What is difference between a title and a deed in real estate? If you are in a real estate transaction, you’ve heard these commonly misunderstood terms.
There are many moving pieces in real estate, so you might not have given pause to the meaning of these terms.
However, I guarantee that if a problem arises, you’ll want to know what title is right away.
Below, we break down the difference between a title and a deed, how common these issues are, and how to transfer title.
What Is The Difference Between A Title And A Deed
What Is A Title
In general, title is a legal term referring to ownership of something. Having title means you have ownership of the property. It also means you have rights to use the property. In real estate, that “something” involves a property.
Full Versus Partial Ownership
Note that you may have either full or partial rights to the property. Either way, if you have the title, you can access the property and usually modify it as you see fit.
Having title also means you can transfer your portion of ownership and rights (whether full or partial) to someone else, but are only able to transfer as much ownership and rights as you possess.
For example, if you own 50% a property with a sibling, you would be unable to sell the property fully without the consent from your sibling to sell their part of the ownership as well.
What Is A Deed
A deed is the actual legal document that transfers the title (ownership) from one person to another.
So then, “title” is the term for the concept of ownership, and the “deed” is the actual piece of paper to represent the concept.
The deed represents ownership and the owner’s rights to claim a property. Some people call the deed the vehicle by which the interest in property transfers from a grantor (seller) to a grantee (buyer).
A legitimate deed includes the names of the grantor, grantee, and a full description of the property.
Every state has its own requirements, but most states must include the following essential elements for a legitimate property deed:
- The grantor (seller) must have the legal right to transfer their property interest.
- The grantee (buyer) must be capable of receiving ownership of the property.
- The deed must include a full description of the property.
- The deed must be in writing.
- It needs to include the necessary legal language for transferring the property.
- The deed must be signed by the grantor or grantors if more than one owner exists.
How Common Are Title Problems in Houston?
Because 60% of Americans do not have a will, title problems are very common.
Title issues are most common when the original property owner passed away without leaving a valid will.
People often don’t realize how complicated it can be to settle ownership interests when someone dies without a will. They think it automatically goes to the spouse or children, and that’s not always the case. We often find widows who are living in the same home they occupied with their husband. However, upon his death she only retained the right to continue living there, not title to the home.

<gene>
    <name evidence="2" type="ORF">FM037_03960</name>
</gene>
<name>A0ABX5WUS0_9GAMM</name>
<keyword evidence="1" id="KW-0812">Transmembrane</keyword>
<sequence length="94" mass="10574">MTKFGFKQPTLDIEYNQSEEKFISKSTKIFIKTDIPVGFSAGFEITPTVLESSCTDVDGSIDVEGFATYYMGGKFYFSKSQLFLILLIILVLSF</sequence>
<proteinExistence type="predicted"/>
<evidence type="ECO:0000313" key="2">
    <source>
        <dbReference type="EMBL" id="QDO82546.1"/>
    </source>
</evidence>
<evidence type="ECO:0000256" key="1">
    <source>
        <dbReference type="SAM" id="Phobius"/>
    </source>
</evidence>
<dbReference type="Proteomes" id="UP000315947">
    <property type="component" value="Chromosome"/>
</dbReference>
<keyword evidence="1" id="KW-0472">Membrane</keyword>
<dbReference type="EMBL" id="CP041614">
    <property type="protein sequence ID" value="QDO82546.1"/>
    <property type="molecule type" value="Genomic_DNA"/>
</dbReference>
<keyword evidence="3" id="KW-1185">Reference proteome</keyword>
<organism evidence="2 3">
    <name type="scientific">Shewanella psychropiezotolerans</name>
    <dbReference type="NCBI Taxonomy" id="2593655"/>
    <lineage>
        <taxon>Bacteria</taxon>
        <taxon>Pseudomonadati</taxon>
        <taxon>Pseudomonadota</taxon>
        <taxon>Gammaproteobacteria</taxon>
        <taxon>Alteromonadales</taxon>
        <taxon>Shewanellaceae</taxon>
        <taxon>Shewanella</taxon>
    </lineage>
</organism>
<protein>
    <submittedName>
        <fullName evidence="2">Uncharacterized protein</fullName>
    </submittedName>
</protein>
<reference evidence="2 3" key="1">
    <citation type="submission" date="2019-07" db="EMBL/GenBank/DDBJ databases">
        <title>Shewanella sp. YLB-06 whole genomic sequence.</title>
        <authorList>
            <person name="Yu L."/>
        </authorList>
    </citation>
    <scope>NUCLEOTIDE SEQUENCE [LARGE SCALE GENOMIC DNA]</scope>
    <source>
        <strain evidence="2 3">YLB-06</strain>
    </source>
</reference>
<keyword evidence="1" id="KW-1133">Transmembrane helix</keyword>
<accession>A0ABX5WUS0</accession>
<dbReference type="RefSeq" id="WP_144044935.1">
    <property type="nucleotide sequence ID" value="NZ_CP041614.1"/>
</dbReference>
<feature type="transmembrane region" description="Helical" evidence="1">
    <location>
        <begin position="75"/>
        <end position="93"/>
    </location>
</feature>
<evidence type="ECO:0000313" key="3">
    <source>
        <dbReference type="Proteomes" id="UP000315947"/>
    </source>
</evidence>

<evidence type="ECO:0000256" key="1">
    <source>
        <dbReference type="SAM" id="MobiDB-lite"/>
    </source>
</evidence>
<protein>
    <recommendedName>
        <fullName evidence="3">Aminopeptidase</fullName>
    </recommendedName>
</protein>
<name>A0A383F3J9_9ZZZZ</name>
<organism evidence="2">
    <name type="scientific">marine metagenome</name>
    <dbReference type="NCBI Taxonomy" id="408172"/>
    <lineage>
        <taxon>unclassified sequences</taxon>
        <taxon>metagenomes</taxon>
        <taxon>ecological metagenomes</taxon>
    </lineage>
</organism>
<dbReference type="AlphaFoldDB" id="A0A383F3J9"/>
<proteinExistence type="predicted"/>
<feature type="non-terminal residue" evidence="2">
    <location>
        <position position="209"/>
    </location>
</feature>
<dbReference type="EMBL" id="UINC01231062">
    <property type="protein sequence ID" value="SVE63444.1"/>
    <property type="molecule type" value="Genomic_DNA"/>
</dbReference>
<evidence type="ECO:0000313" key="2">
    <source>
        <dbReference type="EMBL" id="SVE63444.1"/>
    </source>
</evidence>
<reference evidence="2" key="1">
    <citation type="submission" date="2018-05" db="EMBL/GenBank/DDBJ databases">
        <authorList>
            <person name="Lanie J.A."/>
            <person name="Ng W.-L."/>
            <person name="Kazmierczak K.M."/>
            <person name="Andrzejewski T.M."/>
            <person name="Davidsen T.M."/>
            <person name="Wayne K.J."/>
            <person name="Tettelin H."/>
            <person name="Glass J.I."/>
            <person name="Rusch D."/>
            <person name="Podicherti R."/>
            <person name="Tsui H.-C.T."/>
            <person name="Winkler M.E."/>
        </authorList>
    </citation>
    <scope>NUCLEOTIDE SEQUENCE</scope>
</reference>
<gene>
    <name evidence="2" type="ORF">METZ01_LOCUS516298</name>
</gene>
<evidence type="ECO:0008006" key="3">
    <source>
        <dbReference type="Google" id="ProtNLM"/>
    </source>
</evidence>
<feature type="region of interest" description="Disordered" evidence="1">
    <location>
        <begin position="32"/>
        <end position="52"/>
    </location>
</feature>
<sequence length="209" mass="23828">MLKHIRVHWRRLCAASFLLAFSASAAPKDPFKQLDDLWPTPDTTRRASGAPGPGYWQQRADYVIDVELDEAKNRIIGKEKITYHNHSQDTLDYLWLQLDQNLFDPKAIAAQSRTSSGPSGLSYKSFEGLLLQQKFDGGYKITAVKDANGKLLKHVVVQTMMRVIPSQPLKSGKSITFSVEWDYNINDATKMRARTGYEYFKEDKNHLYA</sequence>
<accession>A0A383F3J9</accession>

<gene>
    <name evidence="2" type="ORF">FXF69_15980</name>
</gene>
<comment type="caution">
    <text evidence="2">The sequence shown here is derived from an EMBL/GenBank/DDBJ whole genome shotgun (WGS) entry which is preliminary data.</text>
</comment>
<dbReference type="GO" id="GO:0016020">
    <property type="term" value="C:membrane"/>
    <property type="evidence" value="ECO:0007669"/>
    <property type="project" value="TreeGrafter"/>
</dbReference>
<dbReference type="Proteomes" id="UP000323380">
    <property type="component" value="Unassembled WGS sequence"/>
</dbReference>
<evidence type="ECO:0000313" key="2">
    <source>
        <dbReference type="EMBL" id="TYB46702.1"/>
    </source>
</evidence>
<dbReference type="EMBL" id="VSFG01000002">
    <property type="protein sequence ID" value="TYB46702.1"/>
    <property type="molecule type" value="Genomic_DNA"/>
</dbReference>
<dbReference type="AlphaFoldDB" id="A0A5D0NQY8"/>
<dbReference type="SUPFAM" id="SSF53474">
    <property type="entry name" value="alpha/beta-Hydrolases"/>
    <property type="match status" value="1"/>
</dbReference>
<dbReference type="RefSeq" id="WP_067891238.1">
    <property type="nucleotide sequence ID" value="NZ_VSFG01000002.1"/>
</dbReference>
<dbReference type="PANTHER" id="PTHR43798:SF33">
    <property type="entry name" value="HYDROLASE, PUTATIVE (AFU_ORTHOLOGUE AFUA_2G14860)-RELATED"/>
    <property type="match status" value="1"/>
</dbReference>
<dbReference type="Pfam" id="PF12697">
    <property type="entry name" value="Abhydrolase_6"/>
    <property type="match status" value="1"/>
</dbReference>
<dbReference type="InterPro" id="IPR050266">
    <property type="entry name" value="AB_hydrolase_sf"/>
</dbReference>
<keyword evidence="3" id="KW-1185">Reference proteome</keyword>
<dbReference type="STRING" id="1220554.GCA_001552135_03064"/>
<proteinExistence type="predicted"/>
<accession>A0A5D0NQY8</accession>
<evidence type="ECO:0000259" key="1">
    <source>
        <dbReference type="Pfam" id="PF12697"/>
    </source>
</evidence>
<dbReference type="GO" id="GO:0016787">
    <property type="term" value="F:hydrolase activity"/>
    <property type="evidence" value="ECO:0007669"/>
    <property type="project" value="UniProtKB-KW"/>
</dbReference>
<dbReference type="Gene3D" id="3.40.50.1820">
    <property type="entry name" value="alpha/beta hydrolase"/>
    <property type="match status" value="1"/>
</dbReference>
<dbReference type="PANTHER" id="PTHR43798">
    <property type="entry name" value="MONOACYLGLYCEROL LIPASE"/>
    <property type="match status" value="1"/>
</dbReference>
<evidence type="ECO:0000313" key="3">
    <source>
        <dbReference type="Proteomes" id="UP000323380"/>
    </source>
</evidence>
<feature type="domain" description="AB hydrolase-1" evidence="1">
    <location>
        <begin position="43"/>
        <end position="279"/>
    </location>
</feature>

Unfortunately, too many people don’t realize they even have title issues until they go to sell the house.
The Importance Of Receiving Clear Title
While many people lack n understanding of title, it remains one of the most crucial components of a real estate transaction.
Real estate transactions involve many moving parts, but if the title is unable to be cleared, the process comes to a screeching halt. Buyers don’t want to buy a property they won’t own. If the title cannot be made free and clear, that’s exactly what happens to a buyer.
While a title search can resolve many potential obstructions, below, we briefly cover the process to obtain a title transfer.
How To Obtain A Title Transfer
If someone failed in getting a title transfer when they bought a house, they may do so years later when they themselves want to sell or need to apply for insurance or disaster relief.
Here is what is needed:
If you don’t have title to a house and find yourself in need of it, you can (and will need to) get the title cleared to sell any house. It’s always wise to get the title cleared and buy an insurance policy, as soon as possible. One way or the other, the problems don’t go away so someone will eventually have to fix it.
The first item you need in this process involves the deed instrument. Make sure you have a General or Special Warranty Deed since Quit Claim Deeds in Texas rarely hold up.
If you didn’t close at a title company you also need to know if the correct deed was drawn up and recorded. This can be pulled from the county clerks’ website.
The title company can then help you start clearing title by looking at the people who had rightful title to the home before you bought it or moved in it. They would have to settle that person’s interest and pay off any liens against that person before title could transfer to you, the new owner.
You may even have to go track down heirs to original lien-holders or find the financial institution that bought the mortgage that you think you paid off, but don’t have a release to show the lien removed.
To put it simply in review, “title” is the term for the concept of ownership, and the “deed” is the actual piece of paper to represent the concept.
Deed requirements vary by state, but include many common essential elements.
Title and deed problems potentially lead to ownership problems, and issues when selling a house with clouded title. Understanding titles and deeds and the process for transferring them legally simplifies the selling process and future ownership issues.
For more information on getting a Good Deed, contact us!